MRC Human Genetics Unit
Medical Research Council Human Genetics Unit

Tamir Chandra Research Group

Systems Biology of Ageing and Disease

Tamir Chandra
Dr Tamir Chandra

Section: Biomedical Genomics

Research in a Nutshell 

Ageing is the biggest risk factor for neurodegeneration, cardiovascular disease and cancer. To combat age-related disease we need to understand whether ageing is a biological programme that gets activated as our body matures or an inevitable consequence of wear and tear? The recent discovery that changes to a single gene can increase the lifespan in a variety of animals and the existence of very short-lived vertebrates such as the turquoise killifish, whose average life-span is just six months, seem to suggest that ageing may be partly predefined by a programme written into our DNA.

As humans age, we accumulate increasing numbers of stressed cells, called senescent cells, within our organs. These cells stop dividing and no longer perform their original function; as their number increases, the ability of an organ system to do its job may decrease. Recently a mouse model with severe ageing features, such as muscle loss and cataracts was “cured” through selective killing of senescent cells, suggesting that senescence is one of several cellular ageing mechanisms that contribute to the effects of ageing. We study mechanisms of ageing in a variety of cellular contexts, including cells isolated from older individuals (and even centenarians) and children suffering from premature ageing syndromes. Cells from healthy young individuals stop dividing after a certain number of cell divisions in culture (replicative senescence) or after exposing the cells to certain cellular stresses (oncogenic stimulus and stress-induced senescence).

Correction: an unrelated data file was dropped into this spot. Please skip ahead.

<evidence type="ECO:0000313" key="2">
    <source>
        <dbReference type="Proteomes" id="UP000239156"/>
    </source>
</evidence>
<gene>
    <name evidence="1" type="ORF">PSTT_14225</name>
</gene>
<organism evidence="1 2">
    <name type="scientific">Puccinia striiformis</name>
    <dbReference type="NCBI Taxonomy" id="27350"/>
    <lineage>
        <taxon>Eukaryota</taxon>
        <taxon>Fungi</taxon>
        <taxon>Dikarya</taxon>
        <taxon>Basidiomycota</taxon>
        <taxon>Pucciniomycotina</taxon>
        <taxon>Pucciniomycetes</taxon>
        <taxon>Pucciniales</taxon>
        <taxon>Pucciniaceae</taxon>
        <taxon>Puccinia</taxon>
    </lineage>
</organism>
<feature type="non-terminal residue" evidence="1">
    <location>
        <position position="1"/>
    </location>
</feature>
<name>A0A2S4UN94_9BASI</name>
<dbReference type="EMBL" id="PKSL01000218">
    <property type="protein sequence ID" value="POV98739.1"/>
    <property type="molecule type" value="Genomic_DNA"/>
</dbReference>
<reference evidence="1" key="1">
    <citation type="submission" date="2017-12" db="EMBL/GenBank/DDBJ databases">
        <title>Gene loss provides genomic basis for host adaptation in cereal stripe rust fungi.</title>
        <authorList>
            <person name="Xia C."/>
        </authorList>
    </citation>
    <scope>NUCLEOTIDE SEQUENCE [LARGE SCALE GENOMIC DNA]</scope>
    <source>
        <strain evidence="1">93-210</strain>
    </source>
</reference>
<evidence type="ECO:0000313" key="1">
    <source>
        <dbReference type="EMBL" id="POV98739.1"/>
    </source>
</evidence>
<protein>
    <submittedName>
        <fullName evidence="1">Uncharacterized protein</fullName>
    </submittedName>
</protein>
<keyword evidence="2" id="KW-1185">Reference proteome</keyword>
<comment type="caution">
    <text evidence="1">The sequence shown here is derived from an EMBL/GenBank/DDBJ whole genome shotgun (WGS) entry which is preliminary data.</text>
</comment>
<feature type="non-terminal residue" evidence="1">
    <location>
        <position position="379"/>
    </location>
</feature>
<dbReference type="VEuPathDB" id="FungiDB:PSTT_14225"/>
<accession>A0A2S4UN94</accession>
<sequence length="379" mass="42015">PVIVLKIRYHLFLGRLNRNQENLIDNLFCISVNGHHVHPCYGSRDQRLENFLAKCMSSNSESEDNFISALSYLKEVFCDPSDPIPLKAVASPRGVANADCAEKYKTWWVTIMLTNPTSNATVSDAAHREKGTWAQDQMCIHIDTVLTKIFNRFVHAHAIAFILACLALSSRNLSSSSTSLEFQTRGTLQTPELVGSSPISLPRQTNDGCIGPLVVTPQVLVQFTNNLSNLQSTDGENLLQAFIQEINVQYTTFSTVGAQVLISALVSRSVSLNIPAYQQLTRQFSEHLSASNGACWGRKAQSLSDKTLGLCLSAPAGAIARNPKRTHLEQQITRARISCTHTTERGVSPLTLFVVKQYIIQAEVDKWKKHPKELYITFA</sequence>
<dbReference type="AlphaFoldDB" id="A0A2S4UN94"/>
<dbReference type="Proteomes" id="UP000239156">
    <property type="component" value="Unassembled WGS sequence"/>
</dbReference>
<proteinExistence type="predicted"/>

Research Programme



Dr Tamir Chandra Group Leader
Nelly Olova Research Fellow
Nattaphong Rattanavirotkul PhD Student
Daniel Simpson PhD Student
Neil Robertson PhD student



  • Dr Peter Fraser, Babraham Institute, Cambridge 
  • Professor Nicola Neretti, Brown University 
  • Dr Martin Hemberg, Sanger Institute, Cambridge
  • Professor Peter Adams, University of Glasgow

Scientific Themes

Ageing, Cellular Senescence, Cancer, Systems Biology, Single Cell Genomics

Technology Expertise

Hi-C, Single Cell Genomics